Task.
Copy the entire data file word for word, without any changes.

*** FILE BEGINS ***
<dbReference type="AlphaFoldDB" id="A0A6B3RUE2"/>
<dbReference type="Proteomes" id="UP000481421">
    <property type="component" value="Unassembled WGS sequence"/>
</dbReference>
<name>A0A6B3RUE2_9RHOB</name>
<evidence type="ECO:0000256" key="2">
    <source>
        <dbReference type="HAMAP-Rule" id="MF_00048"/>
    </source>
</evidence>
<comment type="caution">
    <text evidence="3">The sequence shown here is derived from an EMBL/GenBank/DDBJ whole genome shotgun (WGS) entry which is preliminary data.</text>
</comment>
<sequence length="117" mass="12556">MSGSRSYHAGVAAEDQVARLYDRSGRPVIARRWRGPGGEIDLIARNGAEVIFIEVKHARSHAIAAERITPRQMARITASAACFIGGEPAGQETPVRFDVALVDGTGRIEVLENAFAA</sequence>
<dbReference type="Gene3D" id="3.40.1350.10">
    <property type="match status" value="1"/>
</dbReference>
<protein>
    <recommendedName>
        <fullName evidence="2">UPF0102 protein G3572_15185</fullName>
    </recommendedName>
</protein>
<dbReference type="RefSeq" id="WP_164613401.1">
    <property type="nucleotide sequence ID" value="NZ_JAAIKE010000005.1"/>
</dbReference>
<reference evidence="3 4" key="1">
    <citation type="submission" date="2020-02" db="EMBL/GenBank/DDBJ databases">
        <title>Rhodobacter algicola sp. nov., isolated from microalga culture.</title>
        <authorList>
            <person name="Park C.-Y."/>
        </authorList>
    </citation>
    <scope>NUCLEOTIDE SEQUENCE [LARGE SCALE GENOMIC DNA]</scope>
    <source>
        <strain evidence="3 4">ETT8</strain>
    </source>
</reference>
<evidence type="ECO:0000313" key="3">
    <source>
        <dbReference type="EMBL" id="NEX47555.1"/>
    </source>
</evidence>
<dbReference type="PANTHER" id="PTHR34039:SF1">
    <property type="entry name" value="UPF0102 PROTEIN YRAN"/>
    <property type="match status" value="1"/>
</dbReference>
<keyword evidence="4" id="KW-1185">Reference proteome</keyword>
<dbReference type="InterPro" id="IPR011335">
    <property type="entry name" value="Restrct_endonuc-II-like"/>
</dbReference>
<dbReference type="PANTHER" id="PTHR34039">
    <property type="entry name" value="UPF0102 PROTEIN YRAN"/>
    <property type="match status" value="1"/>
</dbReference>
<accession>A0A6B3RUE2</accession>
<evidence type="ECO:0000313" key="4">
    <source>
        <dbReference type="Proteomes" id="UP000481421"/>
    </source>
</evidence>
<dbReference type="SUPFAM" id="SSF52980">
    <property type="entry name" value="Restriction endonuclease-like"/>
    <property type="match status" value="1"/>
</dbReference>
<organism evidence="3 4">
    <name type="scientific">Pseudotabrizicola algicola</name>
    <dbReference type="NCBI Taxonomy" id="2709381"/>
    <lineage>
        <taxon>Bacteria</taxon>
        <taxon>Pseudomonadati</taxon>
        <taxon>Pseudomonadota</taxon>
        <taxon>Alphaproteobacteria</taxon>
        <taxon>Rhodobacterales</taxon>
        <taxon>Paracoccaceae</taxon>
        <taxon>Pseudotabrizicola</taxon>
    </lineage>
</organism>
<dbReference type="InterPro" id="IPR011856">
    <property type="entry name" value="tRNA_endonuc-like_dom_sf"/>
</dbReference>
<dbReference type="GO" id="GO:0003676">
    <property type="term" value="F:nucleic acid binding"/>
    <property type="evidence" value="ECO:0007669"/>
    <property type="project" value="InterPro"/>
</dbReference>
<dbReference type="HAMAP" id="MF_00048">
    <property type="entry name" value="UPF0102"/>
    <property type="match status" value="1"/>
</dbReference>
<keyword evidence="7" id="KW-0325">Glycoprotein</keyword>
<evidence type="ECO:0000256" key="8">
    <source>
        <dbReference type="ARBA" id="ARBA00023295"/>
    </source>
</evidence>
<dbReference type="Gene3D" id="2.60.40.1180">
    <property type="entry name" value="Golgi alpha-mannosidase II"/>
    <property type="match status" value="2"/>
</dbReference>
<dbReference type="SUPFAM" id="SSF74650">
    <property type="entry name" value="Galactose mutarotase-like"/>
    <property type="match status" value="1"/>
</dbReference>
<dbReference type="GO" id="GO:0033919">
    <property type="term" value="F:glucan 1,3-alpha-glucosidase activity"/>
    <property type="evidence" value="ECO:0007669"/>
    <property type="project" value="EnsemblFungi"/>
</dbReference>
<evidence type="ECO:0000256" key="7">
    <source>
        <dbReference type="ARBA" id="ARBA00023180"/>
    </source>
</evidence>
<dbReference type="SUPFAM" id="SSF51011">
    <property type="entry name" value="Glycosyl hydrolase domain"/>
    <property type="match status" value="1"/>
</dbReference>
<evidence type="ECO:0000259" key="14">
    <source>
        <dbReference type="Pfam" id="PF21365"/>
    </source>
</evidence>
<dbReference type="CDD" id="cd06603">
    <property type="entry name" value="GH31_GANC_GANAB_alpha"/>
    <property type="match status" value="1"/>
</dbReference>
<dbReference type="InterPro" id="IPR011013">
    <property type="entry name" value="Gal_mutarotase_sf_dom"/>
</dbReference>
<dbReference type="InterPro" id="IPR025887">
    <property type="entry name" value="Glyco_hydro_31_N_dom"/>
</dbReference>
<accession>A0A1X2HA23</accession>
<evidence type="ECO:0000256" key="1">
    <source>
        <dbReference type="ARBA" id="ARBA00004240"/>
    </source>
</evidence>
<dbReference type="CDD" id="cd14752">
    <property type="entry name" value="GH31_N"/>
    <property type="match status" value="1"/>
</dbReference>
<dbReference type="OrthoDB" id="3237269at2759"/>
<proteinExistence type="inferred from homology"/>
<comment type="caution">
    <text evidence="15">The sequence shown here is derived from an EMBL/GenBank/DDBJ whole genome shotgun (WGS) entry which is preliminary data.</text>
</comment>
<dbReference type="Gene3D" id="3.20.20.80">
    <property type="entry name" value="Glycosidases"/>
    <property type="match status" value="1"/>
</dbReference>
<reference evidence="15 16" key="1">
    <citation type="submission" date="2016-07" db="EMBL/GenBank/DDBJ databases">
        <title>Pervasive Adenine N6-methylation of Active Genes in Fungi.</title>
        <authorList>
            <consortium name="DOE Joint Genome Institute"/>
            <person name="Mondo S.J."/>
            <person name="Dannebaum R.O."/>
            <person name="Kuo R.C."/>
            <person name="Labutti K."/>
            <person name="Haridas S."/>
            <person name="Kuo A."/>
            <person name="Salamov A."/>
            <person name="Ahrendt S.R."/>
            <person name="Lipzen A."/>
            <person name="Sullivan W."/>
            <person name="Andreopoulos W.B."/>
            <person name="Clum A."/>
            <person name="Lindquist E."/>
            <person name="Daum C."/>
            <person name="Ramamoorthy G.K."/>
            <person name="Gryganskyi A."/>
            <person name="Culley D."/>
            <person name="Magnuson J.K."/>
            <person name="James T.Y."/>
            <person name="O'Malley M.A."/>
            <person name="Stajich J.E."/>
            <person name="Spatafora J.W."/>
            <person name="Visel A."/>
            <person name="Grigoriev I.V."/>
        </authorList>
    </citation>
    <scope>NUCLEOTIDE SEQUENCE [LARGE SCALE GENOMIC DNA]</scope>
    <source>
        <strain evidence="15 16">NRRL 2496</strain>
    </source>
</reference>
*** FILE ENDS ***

<dbReference type="AlphaFoldDB" id="A0A6B3RUE2"/>
<dbReference type="Proteomes" id="UP000481421">
    <property type="component" value="Unassembled WGS sequence"/>
</dbReference>
<name>A0A6B3RUE2_9RHOB</name>
<evidence type="ECO:0000256" key="2">
    <source>
        <dbReference type="HAMAP-Rule" id="MF_00048"/>
    </source>
</evidence>
<comment type="caution">
    <text evidence="3">The sequence shown here is derived from an EMBL/GenBank/DDBJ whole genome shotgun (WGS) entry which is preliminary data.</text>
</comment>
<sequence length="117" mass="12556">MSGSRSYHAGVAAEDQVARLYDRSGRPVIARRWRGPGGEIDLIARNGAEVIFIEVKHARSHAIAAERITPRQMARITASAACFIGGEPAGQETPVRFDVALVDGTGRIEVLENAFAA</sequence>
<dbReference type="Gene3D" id="3.40.1350.10">
    <property type="match status" value="1"/>
</dbReference>
<protein>
    <recommendedName>
        <fullName evidence="2">UPF0102 protein G3572_15185</fullName>
    </recommendedName>
</protein>
<dbReference type="RefSeq" id="WP_164613401.1">
    <property type="nucleotide sequence ID" value="NZ_JAAIKE010000005.1"/>
</dbReference>
<reference evidence="3 4" key="1">
    <citation type="submission" date="2020-02" db="EMBL/GenBank/DDBJ databases">
        <title>Rhodobacter algicola sp. nov., isolated from microalga culture.</title>
        <authorList>
            <person name="Park C.-Y."/>
        </authorList>
    </citation>
    <scope>NUCLEOTIDE SEQUENCE [LARGE SCALE GENOMIC DNA]</scope>
    <source>
        <strain evidence="3 4">ETT8</strain>
    </source>
</reference>
<evidence type="ECO:0000313" key="3">
    <source>
        <dbReference type="EMBL" id="NEX47555.1"/>
    </source>
</evidence>
<dbReference type="PANTHER" id="PTHR34039:SF1">
    <property type="entry name" value="UPF0102 PROTEIN YRAN"/>
    <property type="match status" value="1"/>
</dbReference>
<keyword evidence="4" id="KW-1185">Reference proteome</keyword>
<dbReference type="InterPro" id="IPR011335">
    <property type="entry name" value="Restrct_endonuc-II-like"/>
</dbReference>
<dbReference type="PANTHER" id="PTHR34039">
    <property type="entry name" value="UPF0102 PROTEIN YRAN"/>
    <property type="match status" value="1"/>
</dbReference>
<accession>A0A6B3RUE2</accession>
<evidence type="ECO:0000313" key="4">
    <source>
        <dbReference type="Proteomes" id="UP000481421"/>
    </source>
</evidence>
<dbReference type="SUPFAM" id="SSF52980">
    <property type="entry name" value="Restriction endonuclease-like"/>
    <property type="match status" value="1"/>
</dbReference>
<organism evidence="3 4">
    <name type="scientific">Pseudotabrizicola algicola</name>
    <dbReference type="NCBI Taxonomy" id="2709381"/>
    <lineage>
        <taxon>Bacteria</taxon>
        <taxon>Pseudomonadati</taxon>
        <taxon>Pseudomonadota</taxon>
        <taxon>Alphaproteobacteria</taxon>
        <taxon>Rhodobacterales</taxon>
        <taxon>Paracoccaceae</taxon>
        <taxon>Pseudotabrizicola</taxon>
    </lineage>
</organism>
<dbReference type="InterPro" id="IPR011856">
    <property type="entry name" value="tRNA_endonuc-like_dom_sf"/>
</dbReference>
<dbReference type="GO" id="GO:0003676">
    <property type="term" value="F:nucleic acid binding"/>
    <property type="evidence" value="ECO:0007669"/>
    <property type="project" value="InterPro"/>
</dbReference>
<dbReference type="HAMAP" id="MF_00048">
    <property type="entry name" value="UPF0102"/>
    <property type="match status" value="1"/>
</dbReference>
<keyword evidence="7" id="KW-0325">Glycoprotein</keyword>
<evidence type="ECO:0000256" key="8">
    <source>
        <dbReference type="ARBA" id="ARBA00023295"/>
    </source>
</evidence>
<dbReference type="Gene3D" id="2.60.40.1180">
    <property type="entry name" value="Golgi alpha-mannosidase II"/>
    <property type="match status" value="2"/>
</dbReference>
<dbReference type="SUPFAM" id="SSF74650">
    <property type="entry name" value="Galactose mutarotase-like"/>
    <property type="match status" value="1"/>
</dbReference>
<dbReference type="GO" id="GO:0033919">
    <property type="term" value="F:glucan 1,3-alpha-glucosidase activity"/>
    <property type="evidence" value="ECO:0007669"/>
    <property type="project" value="EnsemblFungi"/>
</dbReference>
<evidence type="ECO:0000256" key="7">
    <source>
        <dbReference type="ARBA" id="ARBA00023180"/>
    </source>
</evidence>
<dbReference type="SUPFAM" id="SSF51011">
    <property type="entry name" value="Glycosyl hydrolase domain"/>
    <property type="match status" value="1"/>
</dbReference>
<evidence type="ECO:0000259" key="14">
    <source>
        <dbReference type="Pfam" id="PF21365"/>
    </source>
</evidence>
<dbReference type="CDD" id="cd06603">
    <property type="entry name" value="GH31_GANC_GANAB_alpha"/>
    <property type="match status" value="1"/>
</dbReference>
<dbReference type="InterPro" id="IPR011013">
    <property type="entry name" value="Gal_mutarotase_sf_dom"/>
</dbReference>
<dbReference type="InterPro" id="IPR025887">
    <property type="entry name" value="Glyco_hydro_31_N_dom"/>
</dbReference>
<accession>A0A1X2HA23</accession>
<evidence type="ECO:0000256" key="1">
    <source>
        <dbReference type="ARBA" id="ARBA00004240"/>
    </source>
</evidence>
<dbReference type="CDD" id="cd14752">
    <property type="entry name" value="GH31_N"/>
    <property type="match status" value="1"/>
</dbReference>
<dbReference type="OrthoDB" id="3237269at2759"/>
<proteinExistence type="inferred from homology"/>
<comment type="caution">
    <text evidence="15">The sequence shown here is derived from an EMBL/GenBank/DDBJ whole genome shotgun (WGS) entry which is preliminary data.</text>
</comment>
<dbReference type="Gene3D" id="3.20.20.80">
    <property type="entry name" value="Glycosidases"/>
    <property type="match status" value="1"/>
</dbReference>
<reference evidence="15 16" key="1">
    <citation type="submission" date="2016-07" db="EMBL/GenBank/DDBJ databases">
        <title>Pervasive Adenine N6-methylation of Active Genes in Fungi.</title>
        <authorList>
            <consortium name="DOE Joint Genome Institute"/>
            <person name="Mondo S.J."/>
            <person name="Dannebaum R.O."/>
            <person name="Kuo R.C."/>
            <person name="Labutti K."/>
            <person name="Haridas S."/>
            <person name="Kuo A."/>
            <person name="Salamov A."/>
            <person name="Ahrendt S.R."/>
            <person name="Lipzen A."/>
            <person name="Sullivan W."/>
            <person name="Andreopoulos W.B."/>
            <person name="Clum A."/>
            <person name="Lindquist E."/>
            <person name="Daum C."/>
            <person name="Ramamoorthy G.K."/>
            <person name="Gryganskyi A."/>
            <person name="Culley D."/>
            <person name="Magnuson J.K."/>
            <person name="James T.Y."/>
            <person name="O'Malley M.A."/>
            <person name="Stajich J.E."/>
            <person name="Spatafora J.W."/>
            <person name="Visel A."/>
            <person name="Grigoriev I.V."/>
        </authorList>
    </citation>
    <scope>NUCLEOTIDE SEQUENCE [LARGE SCALE GENOMIC DNA]</scope>
    <source>
        <strain evidence="15 16">NRRL 2496</strain>
    </source>
</reference>